Sherman has been quoted on many blogs as saying the legislative approach to obtaining their goals was no longer attractive.
(PRWEB) July 26, 2012
Referred to as the “6 Strikes Rules” by many, it has been announced that the newly developed and formed Center for Copyright Information’s, (CCI,) copyright Alert System, (CAS,) would become active on July 12th, the first announcement. But later, Cary Sherman, RIAA CEO, announced at a convention that some of the ISPs would be ready to go live on July 1st, with the others joining in soon after, and again the 12th was mentioned. But the 1st has come and gone, as has the 12th, and as far as anyone has been able to determine, the system still hasn’t been implemented.
TorrentFreak reports though, that they have some answers to the delay in implementation. According to their report they asked questions of the correct persons and got answers. Originally, the program was announced early last year, with representatives for the entertainment side of the organization saying implementation in about a year. Then the announcements, and when quizzed, a CCI spokesperson said, “We do not intend to launch until we are confident that the program is consumer friendly and able to be implemented in a manner consistent with all of the goals of the MOU. We expect our implementation to begin later this year.” Their spokesperson also said that dates mentioned in their MOU, (Memorandum of Understanding,) were not solid deadlines, but “guidelines” intended to keep motivation at a high level, and get the system up and running, “as quickly as possible and in the most consumer friendly manner possible,”
The Copyright Alert System, (CAS,) is a system of monitoring internet users data transfers for possible illegal content downloading. The system has a 4 warning/education letters, then escalation to “mitigating measures” can be taken. “Mitigating Measures” are a list of punitive actions ranging from upload/download throttling, to a temporary suspension of services. According to the CCI website the only people that need to worry are the P2P and Torrent users, but Michael Maxstead, VPNReviewz CEO, said “In order for them to effectively eliminate cases of piracy, the ISPs will have to monitor everything, that everyone is doing.” He also asserts that even though most of the system is automated, the data that is stored by the ISPs could become available to employees, or hackers.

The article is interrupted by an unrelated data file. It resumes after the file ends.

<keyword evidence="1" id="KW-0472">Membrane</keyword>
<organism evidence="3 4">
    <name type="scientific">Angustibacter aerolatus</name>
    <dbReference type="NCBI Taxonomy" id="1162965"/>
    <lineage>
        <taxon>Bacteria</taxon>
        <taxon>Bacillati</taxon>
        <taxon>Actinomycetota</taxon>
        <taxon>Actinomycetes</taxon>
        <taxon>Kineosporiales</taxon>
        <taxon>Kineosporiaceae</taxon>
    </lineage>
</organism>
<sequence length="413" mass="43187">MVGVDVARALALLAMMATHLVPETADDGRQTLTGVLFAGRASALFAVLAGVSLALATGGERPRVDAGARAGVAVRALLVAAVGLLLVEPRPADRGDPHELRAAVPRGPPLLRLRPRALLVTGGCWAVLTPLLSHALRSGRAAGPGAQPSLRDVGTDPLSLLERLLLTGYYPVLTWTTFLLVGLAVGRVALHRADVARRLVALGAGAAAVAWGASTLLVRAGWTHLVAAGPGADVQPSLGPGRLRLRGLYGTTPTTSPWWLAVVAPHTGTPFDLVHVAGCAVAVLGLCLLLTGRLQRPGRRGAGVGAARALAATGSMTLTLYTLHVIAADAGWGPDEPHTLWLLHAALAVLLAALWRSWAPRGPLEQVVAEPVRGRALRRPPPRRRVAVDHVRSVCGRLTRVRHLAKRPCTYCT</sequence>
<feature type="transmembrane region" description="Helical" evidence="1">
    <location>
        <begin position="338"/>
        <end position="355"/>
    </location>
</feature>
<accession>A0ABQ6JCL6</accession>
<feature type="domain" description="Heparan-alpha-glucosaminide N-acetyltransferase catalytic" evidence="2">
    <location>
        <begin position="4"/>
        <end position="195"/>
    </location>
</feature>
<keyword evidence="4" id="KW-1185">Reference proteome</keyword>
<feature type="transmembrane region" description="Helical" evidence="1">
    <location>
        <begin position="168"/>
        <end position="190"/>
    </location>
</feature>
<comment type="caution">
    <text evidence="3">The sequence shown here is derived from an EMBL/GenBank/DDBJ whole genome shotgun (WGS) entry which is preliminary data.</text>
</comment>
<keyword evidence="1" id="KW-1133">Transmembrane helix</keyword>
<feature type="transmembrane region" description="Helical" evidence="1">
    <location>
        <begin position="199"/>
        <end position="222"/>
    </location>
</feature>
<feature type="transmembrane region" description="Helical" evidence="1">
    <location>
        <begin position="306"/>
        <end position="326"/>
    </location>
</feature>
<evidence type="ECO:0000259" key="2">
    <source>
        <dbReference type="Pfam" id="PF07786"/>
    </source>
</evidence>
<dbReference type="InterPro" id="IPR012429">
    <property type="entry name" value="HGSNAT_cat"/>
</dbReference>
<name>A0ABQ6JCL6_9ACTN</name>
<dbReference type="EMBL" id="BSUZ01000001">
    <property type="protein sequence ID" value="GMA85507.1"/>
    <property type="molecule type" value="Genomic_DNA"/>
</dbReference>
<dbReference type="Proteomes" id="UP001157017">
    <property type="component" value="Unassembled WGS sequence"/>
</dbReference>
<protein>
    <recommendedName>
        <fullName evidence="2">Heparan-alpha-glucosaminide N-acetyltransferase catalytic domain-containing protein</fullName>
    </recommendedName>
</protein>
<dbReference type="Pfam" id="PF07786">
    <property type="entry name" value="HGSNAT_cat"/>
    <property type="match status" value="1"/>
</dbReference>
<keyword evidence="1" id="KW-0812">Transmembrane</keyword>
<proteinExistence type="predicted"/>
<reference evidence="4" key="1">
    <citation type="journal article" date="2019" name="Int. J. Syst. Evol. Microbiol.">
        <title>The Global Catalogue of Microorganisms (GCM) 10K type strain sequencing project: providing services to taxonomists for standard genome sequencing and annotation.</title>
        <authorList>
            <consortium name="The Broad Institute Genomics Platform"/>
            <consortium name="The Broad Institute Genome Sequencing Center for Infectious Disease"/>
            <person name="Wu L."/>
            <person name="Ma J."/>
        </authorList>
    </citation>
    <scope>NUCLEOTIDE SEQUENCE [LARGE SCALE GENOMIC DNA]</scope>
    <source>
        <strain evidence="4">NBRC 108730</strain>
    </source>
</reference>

The delay that was announced without a new implementation date comes close on the heels of the Allen & Co. convention. The invitation only event, dubbed the “Summer Camp For Moguls,” allowed no reporters, and information about deals made and discussions had at the convention has been thin. And among the Usenet, P2P, and Torrent communities rumors are circulating that the delay coming after the moguls meeting isn’t a simple coincidence. Some are discussing the possibility that RIAA and the MPAA could have convinced more ISPs to enlist in the system. VPNReviewz CEO takes the “we’ll see” attitude about this, “but” he says, “the opportunity was there, and the system is already almost fully developed…” So far, only 5 of the largest ISPs in the US, AT&T, Time Warner, Comcast, Cablevision, and Verizon, has enlisted in the program, with the moguls meeeting deals receiving almost no journalistic media attention.
The so called, “Summer Camp For Moguls” was attended by the biggest and brightest stars in the entertainment and internet industries. Heads of Google, Apple, Facebook, Viacom, YouTube, and many other high tech, and entertainment moguls. And while there were a lot of tensions among the participants, there were opportunities to “bury hatchets,” and forge the groundwork for new and innovative methods to obtain the goals that haven’t been legislatively obtainable up to this point. Cary Sherman has been quoted on many blogs as saying the legislative approach to obtaining their goals was no longer “attractive.”
It’s true, that the delay being caused by the addition of ISPs to the CCI rolls is only speculation at this point. But the speculation that shows the direction that the internet is starting to take. VPNReviewz maintains that the only way to truly guarantee personal anonymity and privacy is to use a personal VPN provider. In this way the underpaid employees and hackers that do manage to gain access to your records will only get a garbled mess of encrypted transmissions instead of your passwords and log in information.